Health financing for poor people [electronic resource] : resource mobilization and risk sharing
- editors, Alexander S. Preker and Guy Carrin.
- Washington, DC : World Bank ; Geneva : World Health Organization : International Labour Office, 2004.
- Physical description
- xxiv, 450 p. : ill.
- Includes bibliographical references and index.
- Publisher's Summary
- Most community financing schemes have evolved in the context of severe economic constraints, political instability, and lack of good governance. Usually government taxation capacity is weak, formal mechanisms of social protection for vulnerable populations absent, and government oversight of the informal health sector lacking. In this context of extreme public sector failure, community involvement in the financing of health care provides a critical albeit insufficient first step in the long march towards improved access to health care by the poor and social protection against the cost of illness. 'Health Financing for Poor People' stresses that community financing schemes are no panacea for the problems that low-income countries face in resource mobilization. They should be regarded as a complement to not as a substitute for strong government involvement in health care financing and risk management related to the cost of illness. Based on an extensive survey of the literature, the main strengths of community financing schemes are the extent of outreach penetration achieved through community participation, their contribution to financial protection against illness, and increase in access to health care by low-income rural and informal sector workers. Their main weaknesses are the low volume of revenues that can be mobilized from poor communities, the frequent exclusion of the very poorest from participation in such schemes without some form of subsidy, the small size of the risk pool, the limited management capacity that exists in rural and low-income contexts, and their isolation from the more comprehensive benefits that are often available through more formal health financing mechanisms and provider networks. The authors conclude by proposing concrete public policy measures that governments can introduce to strengthen and improve the effectiveness of community involvement in health care financing.".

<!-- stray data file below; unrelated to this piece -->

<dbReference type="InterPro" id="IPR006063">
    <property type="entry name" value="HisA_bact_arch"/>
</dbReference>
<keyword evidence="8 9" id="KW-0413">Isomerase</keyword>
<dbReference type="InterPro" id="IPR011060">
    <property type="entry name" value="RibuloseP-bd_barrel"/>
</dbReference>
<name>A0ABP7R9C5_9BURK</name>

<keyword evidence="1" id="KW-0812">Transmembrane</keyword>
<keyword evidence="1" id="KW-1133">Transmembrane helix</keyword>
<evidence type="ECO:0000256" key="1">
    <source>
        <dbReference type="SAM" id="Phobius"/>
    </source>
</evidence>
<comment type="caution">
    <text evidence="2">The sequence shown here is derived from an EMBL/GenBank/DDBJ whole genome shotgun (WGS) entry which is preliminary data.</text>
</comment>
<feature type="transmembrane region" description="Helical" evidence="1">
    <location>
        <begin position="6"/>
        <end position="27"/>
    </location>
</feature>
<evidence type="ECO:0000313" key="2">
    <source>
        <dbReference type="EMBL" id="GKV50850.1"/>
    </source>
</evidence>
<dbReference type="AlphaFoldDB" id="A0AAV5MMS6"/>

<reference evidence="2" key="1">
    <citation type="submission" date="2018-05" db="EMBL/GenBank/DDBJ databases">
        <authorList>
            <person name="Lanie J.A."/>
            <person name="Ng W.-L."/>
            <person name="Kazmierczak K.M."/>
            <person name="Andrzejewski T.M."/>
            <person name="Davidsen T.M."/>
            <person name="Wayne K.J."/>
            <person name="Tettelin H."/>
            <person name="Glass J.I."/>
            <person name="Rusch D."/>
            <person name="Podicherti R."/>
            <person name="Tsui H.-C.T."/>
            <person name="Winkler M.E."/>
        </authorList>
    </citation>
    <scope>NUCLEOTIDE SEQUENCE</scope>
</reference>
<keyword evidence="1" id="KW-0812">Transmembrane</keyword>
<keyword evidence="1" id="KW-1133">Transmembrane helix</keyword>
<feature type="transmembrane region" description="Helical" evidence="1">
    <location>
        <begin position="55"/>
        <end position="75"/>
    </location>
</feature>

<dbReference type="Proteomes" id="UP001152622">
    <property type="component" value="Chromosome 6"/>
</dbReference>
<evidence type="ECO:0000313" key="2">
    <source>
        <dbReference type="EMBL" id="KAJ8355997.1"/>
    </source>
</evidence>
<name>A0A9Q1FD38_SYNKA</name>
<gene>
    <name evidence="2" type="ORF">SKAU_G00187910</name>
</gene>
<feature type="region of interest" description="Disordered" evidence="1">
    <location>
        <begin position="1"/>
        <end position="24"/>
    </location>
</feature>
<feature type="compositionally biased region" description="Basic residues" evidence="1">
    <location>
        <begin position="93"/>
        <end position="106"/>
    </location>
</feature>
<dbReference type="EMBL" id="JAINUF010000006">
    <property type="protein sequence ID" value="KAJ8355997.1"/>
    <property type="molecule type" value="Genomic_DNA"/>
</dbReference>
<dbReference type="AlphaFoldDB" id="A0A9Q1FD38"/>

(source: Nielsen Book Data)
- Publication date
- Electronic reproduction. Palo Alto, Calif. : ebrary, 2005. Available via World Wide Web. Access may be limited to ebrary affiliated libraries.